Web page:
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Just for clarification, I'm more uncertain of the way the vowel after /b/ is pronounced in the two words and if it's the same in both words, rather than the ending consonant(s), although I would appreciate it if you also let me know for sure if the last consonant in 'butt' is a silent T? (ie the kind of /t/'s you almost don't pronounce in American accent).

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    They are pronounced very differently. Vowel quality and duration differ, as does the final dental. butt -- voiceless (but audible) dental. bud--voiced dental. Butt--short vowel. Bud--longer vowel. Butt: vowel further front. Bud -- vowel further back. – Tᴚoɯɐuo May 27 '16 at 12:57
  • Stomach cramps: the vowel in "bud". migraine headache: the vowel in "butt". :) [in my neck of the woods, Central Atlantic] – Tᴚoɯɐuo May 27 '16 at 13:02
  • In my dialect (New York City), the vowel sound is almost identical, but the final consonant is distinctly different. Technically I guess bud uses a "voiced dental stop" and butt uses a "voiceless denti-alveolar stop", but the point is that they're different. The Merriam-Webster pronunciation examples for bud and butt sound pretty good to me. – stangdon May 27 '16 at 14:26
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    The vowel sound is the same, except that the vowel in bud is slightly longer because /d/ is a voiced consonant. – Peter Shor May 28 '16 at 11:14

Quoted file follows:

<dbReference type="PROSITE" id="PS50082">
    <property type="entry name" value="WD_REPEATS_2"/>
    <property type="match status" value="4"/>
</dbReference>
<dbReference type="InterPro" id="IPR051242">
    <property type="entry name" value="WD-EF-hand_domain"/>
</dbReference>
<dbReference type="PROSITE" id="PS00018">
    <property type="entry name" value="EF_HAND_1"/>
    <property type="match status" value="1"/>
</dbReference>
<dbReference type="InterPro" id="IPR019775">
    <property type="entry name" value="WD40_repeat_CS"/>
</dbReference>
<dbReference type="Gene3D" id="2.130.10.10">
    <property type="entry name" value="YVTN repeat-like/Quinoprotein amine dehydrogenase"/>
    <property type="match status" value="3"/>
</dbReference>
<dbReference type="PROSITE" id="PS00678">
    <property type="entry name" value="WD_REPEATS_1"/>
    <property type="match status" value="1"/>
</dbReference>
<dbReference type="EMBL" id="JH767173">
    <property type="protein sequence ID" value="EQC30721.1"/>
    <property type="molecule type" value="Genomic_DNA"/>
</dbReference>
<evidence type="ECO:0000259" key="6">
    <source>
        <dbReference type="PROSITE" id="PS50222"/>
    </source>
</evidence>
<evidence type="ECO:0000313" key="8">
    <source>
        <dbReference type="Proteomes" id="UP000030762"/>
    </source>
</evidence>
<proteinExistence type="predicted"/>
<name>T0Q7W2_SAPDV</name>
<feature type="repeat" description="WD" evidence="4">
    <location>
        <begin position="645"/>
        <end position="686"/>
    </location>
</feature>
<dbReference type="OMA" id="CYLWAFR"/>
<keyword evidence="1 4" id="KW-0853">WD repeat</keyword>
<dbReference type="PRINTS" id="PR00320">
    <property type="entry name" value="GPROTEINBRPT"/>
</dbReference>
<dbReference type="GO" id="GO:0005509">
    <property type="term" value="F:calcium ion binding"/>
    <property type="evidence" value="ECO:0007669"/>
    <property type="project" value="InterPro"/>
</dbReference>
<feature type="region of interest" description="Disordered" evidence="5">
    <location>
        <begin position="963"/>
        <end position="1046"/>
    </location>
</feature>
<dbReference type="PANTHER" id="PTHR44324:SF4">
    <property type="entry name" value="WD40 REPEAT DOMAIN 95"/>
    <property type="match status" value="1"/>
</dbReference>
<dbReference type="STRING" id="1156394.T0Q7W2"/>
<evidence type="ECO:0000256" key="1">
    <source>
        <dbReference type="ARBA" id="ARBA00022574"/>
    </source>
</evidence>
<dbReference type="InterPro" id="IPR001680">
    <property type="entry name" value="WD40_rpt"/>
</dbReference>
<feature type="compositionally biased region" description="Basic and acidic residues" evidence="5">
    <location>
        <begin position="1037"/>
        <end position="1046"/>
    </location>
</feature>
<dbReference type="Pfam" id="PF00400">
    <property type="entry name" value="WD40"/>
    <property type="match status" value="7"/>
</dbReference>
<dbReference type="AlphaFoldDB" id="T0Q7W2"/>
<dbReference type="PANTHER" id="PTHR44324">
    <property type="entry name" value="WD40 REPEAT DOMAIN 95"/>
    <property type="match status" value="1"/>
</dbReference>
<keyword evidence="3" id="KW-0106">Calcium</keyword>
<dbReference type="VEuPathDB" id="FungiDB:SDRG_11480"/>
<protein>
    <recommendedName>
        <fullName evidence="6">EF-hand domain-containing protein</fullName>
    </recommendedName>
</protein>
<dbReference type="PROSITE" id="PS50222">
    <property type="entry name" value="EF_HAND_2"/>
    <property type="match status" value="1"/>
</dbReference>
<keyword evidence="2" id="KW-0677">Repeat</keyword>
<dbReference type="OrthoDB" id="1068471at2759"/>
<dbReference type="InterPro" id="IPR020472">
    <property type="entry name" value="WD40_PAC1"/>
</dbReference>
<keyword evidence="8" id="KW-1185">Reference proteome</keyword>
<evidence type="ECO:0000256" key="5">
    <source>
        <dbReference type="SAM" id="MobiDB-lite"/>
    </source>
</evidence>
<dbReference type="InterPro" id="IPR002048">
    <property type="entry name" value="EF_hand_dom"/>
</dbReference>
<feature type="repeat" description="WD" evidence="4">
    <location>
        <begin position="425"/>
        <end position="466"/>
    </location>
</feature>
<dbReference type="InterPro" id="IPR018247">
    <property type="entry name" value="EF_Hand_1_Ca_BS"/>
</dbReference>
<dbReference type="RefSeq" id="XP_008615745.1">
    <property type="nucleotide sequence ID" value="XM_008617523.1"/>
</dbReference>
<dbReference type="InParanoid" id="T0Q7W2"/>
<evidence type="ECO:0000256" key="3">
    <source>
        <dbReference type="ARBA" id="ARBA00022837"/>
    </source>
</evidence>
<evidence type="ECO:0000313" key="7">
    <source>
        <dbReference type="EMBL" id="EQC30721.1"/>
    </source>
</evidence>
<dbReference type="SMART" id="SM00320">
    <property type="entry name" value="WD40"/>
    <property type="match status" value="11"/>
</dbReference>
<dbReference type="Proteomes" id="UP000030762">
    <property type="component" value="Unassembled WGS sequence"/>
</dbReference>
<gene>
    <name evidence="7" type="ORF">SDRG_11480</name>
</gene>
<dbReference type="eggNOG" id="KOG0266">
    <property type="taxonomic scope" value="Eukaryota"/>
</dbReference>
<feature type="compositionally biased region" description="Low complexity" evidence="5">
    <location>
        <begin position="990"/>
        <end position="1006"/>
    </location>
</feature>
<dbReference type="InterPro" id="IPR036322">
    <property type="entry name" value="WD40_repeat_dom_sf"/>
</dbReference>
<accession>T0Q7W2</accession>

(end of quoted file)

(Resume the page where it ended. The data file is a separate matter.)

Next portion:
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The b in both words is the same.

The t sound is not usually silent.

However, the t sound can be unreleased or not pronounced in normal conversational speed in certain sound contexts.

So, they are pronounced differently. Just find an online dictionary that offers pronunciation you can listen to such as Merriam Webster.

Or if the problem is your inability to distinguish different sounds, then try listening to the words in different phrases on Forvo.

Bud on Forvo.

Butt on Forvo.

But on Forvo.

Notice the actual individual word is pronounced multiple times, and you can access those multiple links by clicking on the individual word in each of the links above. Also, not all pronunciations will be by speakers of American English; but it's I educational to hear how different speakers of different dialects pronounce a word.

Note: butt sounds the same as unreduced but, which explains the word play in the lyric:

They do respect her , but
they love to watch her strut.

which can also be heard/sung as

They do respect her butt
they love to watch her strut.

Hear it: "Her Strut" by Bob Segar (See on YouTube

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